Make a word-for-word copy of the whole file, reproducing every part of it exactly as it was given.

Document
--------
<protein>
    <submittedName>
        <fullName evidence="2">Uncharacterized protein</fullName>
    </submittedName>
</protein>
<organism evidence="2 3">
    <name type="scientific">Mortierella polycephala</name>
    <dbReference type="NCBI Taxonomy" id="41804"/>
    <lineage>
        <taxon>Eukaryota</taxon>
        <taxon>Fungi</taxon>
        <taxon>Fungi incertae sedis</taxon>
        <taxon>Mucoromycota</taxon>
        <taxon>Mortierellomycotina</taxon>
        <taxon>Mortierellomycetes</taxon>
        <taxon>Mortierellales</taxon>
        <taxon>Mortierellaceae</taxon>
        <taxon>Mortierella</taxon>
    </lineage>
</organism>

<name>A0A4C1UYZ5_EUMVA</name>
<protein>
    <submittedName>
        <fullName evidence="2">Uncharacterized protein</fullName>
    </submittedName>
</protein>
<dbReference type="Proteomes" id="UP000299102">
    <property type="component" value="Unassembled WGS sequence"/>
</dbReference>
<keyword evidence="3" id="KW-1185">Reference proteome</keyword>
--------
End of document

<protein>
    <submittedName>
        <fullName evidence="2">Uncharacterized protein</fullName>
    </submittedName>
</protein>
<organism evidence="2 3">
    <name type="scientific">Mortierella polycephala</name>
    <dbReference type="NCBI Taxonomy" id="41804"/>
    <lineage>
        <taxon>Eukaryota</taxon>
        <taxon>Fungi</taxon>
        <taxon>Fungi incertae sedis</taxon>
        <taxon>Mucoromycota</taxon>
        <taxon>Mortierellomycotina</taxon>
        <taxon>Mortierellomycetes</taxon>
        <taxon>Mortierellales</taxon>
        <taxon>Mortierellaceae</taxon>
        <taxon>Mortierella</taxon>
    </lineage>
</organism>

<name>A0A4C1UYZ5_EUMVA</name>
<protein>
    <submittedName>
        <fullName evidence="2">Uncharacterized protein</fullName>
    </submittedName>
</protein>
<dbReference type="Proteomes" id="UP000299102">
    <property type="component" value="Unassembled WGS sequence"/>
</dbReference>
<keyword evidence="3" id="KW-1185">Reference proteome</keyword>